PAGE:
WTO's Talks Were DOA

The Doha round of global trade talks is doomed.

Toward the end of the George W. Bush administration, it became clear that the Doha round of talks at the World Trade Organization, aimed at expanding multilateral free trade in sensitive areas such as agriculture, was going to be a dud. Developing countries that had previously tended to go along with what the richer-world powers decided, in exchange for some money and concessions, started flexing their muscles.

Meanwhile, rich-world manufacturers were freaking out about the influx of cheap imports made possible by earlier deals. No one was very enthusiastic about dialing back agriculture protections, except maybe the Economist and the Bush administration's trade negotiators. In its final years, the Bush administration made some heroic attempts to revive the process, but by then the patient was clearly not going to make it, no matter how many times you deployed the defibrillator. And if there had been any faint hope, the financial crisis pretty decisively extinguished it.

Now the WTO is attempting to revive the process in Bali, with a set of stripped-down talks. And those, too, seem doomed. "World trade talks on Wednesday hovered on the brink of collapse after India rejected a proposed compromise that would protect controversial aspects of its domestic food security program from a challenge at the World Trade Organization for four years," Politico said.

It does not please me to say this, as I am a dedicated free trader, but I do not see much hope for multilateral trade talks in the near or even distant future. Perhaps there is hope for bilateral deals, though so far, I find the progress even there to be pretty underwhelming. The political forces arrayed against true global trade liberalization seem insurmountable.

Of course, the very nature of trade deals like this is that they get progressively harder. The early rounds liberalize the stuff that everyone can agree on, such as air travel and electronics. The harder stuff, such as textiles and agriculture, gets pushed off. By the time you arrive at the future, you've got two problems. First, earlier rounds of liberalization will have produced losers as well as winners, and the losers provide a vivid warning to those who stand to lose from future agreements. It's simplistic to say that Europe's "bra wars" over surging textile imports after the phase-out of the Multi-Fibre Arrangement (which had restricted imports from a lot of developing countries) led to the demise of the Doha round. But it obviously played a role in mobilizing free-trade opponents and public sentiment against further liberalization.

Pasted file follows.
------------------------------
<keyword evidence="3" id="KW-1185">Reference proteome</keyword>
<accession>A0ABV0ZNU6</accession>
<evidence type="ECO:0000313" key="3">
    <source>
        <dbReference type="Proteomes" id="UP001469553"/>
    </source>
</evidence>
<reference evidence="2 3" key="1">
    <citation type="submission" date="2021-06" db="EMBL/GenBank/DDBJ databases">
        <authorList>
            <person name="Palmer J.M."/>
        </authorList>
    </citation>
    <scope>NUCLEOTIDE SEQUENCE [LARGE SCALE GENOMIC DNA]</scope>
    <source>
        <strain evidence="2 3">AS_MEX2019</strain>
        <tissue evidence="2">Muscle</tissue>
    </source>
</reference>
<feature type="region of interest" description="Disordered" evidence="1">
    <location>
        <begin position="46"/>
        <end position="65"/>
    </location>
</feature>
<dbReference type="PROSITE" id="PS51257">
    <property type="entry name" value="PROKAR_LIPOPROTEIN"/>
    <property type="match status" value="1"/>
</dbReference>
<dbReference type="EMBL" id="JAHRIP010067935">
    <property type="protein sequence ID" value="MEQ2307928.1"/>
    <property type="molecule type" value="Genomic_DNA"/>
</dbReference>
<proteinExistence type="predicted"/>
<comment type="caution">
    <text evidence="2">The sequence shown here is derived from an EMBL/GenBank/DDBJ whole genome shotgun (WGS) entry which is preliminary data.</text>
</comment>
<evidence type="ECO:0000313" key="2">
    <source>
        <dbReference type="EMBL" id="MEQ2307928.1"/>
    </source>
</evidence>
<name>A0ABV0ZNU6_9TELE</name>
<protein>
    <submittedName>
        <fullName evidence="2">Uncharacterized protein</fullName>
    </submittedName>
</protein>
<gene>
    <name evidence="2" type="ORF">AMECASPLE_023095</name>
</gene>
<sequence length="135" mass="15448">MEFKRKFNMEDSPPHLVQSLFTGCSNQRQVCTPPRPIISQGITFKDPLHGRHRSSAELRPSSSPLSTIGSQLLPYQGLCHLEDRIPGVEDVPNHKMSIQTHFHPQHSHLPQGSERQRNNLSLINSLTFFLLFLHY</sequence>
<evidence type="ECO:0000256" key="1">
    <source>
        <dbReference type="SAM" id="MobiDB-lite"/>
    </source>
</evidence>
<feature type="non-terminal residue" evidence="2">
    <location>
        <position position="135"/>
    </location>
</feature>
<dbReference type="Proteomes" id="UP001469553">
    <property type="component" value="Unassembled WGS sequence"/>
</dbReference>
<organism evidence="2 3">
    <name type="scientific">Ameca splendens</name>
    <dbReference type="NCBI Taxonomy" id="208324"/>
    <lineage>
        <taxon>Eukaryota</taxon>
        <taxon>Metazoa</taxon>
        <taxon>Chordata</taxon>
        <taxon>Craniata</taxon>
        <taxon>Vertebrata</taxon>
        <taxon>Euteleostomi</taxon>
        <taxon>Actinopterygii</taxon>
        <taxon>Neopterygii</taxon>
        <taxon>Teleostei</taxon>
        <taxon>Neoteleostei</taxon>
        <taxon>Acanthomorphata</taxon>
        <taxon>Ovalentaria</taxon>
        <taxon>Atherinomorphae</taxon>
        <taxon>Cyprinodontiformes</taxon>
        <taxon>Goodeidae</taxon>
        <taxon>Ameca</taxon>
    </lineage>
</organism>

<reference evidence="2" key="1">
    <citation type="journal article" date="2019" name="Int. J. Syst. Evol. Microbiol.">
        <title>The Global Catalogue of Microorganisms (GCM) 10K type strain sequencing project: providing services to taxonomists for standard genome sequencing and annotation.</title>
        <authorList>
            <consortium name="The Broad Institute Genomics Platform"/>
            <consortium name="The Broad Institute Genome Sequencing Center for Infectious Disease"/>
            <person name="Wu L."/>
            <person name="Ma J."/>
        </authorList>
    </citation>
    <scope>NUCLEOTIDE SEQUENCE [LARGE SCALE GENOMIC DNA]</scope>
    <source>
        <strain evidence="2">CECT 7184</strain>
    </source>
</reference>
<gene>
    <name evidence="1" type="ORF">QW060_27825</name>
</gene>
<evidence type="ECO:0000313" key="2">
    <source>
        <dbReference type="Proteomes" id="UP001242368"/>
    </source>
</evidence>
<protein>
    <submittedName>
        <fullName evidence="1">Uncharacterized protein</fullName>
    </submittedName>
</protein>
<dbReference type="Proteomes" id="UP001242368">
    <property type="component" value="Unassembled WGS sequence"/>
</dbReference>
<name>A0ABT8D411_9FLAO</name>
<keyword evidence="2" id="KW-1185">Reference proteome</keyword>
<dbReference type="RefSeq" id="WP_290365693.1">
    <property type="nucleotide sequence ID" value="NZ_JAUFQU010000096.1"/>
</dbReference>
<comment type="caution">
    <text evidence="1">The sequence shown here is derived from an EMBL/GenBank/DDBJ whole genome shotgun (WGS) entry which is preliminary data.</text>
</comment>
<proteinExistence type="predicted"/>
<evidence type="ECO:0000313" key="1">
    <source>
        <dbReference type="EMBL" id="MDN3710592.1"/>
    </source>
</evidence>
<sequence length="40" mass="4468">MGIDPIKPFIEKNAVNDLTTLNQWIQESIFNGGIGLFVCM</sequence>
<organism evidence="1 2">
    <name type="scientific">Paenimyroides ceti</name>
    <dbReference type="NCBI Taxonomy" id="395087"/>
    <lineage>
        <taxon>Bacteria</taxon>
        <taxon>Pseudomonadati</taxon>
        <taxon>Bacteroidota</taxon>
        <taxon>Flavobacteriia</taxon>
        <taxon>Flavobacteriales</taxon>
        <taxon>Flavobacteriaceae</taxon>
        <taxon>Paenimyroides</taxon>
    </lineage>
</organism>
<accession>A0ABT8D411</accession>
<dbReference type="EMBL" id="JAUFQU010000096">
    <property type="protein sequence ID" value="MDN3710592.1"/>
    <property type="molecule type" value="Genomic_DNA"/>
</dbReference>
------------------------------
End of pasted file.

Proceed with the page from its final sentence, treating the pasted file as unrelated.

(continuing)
The second problem is that you're now trying to do something that is inherently harder, such as getting rid of subsidies for farming and food. These are deeply emotional disputes in almost every country, touching not only on the romantic attachment to an agrarian past, but also the fear of becoming dependent on foreigners for your most basic need. So the WTO went into the Doha round with a big handicap.

If things were hard in 2005, they're pretty much impossible now. The world economy is suffering slower growth. And as Benjamin Friedman persuasively argued in "The Moral Consequences of Economic Growth," economic growth makes us nicer to strangers. When we feel poor -- relatively or absolutely -- we hunker down and protect what we have. When we feel richer, we're more likely to be willing to share.

It's one thing to liberalize trade when the displaced workers can easily find a job doing something else. But when unemployment is high and factories are slowing their hiring, a law that exposes protected sectors to competition is hard to pass.

You can try to go to the people who work in those sectors with charts and figures showing how much consumer surplus will be generated by the new regime, and how in the long run everyone will made be better off if we buy our televisions from China and sell them our enterprise software and avocados. For that matter, you can go to them with a puppet show and a mime to act out Ricardo's Theory of Comparative Advantage. Neither is likely to change their minds about free trade, but they might at least enjoy the puppet show.

So I am pessimistic about free trade for the foreseeable future. If we want to make progress on trade, we'll first need to make a lot of progress on the rising economic insecurity that so many people feel.

This column does not necessarily reflect the opinion of Bloomberg View's editorial board or Bloomberg LP, its owners and investors.

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    Megan McArdle at mmcardle3@bloomberg.net

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